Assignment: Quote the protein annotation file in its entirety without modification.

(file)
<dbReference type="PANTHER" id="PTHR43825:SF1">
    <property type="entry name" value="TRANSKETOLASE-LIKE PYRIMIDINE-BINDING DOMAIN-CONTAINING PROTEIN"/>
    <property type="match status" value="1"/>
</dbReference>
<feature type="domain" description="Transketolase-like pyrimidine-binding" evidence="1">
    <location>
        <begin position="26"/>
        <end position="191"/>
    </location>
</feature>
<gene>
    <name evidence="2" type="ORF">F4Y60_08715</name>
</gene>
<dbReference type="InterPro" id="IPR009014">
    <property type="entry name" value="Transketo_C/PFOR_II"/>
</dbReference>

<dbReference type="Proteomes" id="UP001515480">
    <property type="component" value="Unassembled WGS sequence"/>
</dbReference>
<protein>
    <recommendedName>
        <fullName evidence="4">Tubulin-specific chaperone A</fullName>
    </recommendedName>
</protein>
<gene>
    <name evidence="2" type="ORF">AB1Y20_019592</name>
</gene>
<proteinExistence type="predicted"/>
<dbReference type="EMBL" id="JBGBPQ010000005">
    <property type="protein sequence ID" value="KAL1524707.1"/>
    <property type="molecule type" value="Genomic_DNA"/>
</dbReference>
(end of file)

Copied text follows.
<dbReference type="PANTHER" id="PTHR43825:SF1">
    <property type="entry name" value="TRANSKETOLASE-LIKE PYRIMIDINE-BINDING DOMAIN-CONTAINING PROTEIN"/>
    <property type="match status" value="1"/>
</dbReference>
<feature type="domain" description="Transketolase-like pyrimidine-binding" evidence="1">
    <location>
        <begin position="26"/>
        <end position="191"/>
    </location>
</feature>
<gene>
    <name evidence="2" type="ORF">F4Y60_08715</name>
</gene>
<dbReference type="InterPro" id="IPR009014">
    <property type="entry name" value="Transketo_C/PFOR_II"/>
</dbReference>

<dbReference type="Proteomes" id="UP001515480">
    <property type="component" value="Unassembled WGS sequence"/>
</dbReference>
<protein>
    <recommendedName>
        <fullName evidence="4">Tubulin-specific chaperone A</fullName>
    </recommendedName>
</protein>
<gene>
    <name evidence="2" type="ORF">AB1Y20_019592</name>
</gene>
<proteinExistence type="predicted"/>
<dbReference type="EMBL" id="JBGBPQ010000005">
    <property type="protein sequence ID" value="KAL1524707.1"/>
    <property type="molecule type" value="Genomic_DNA"/>
</dbReference>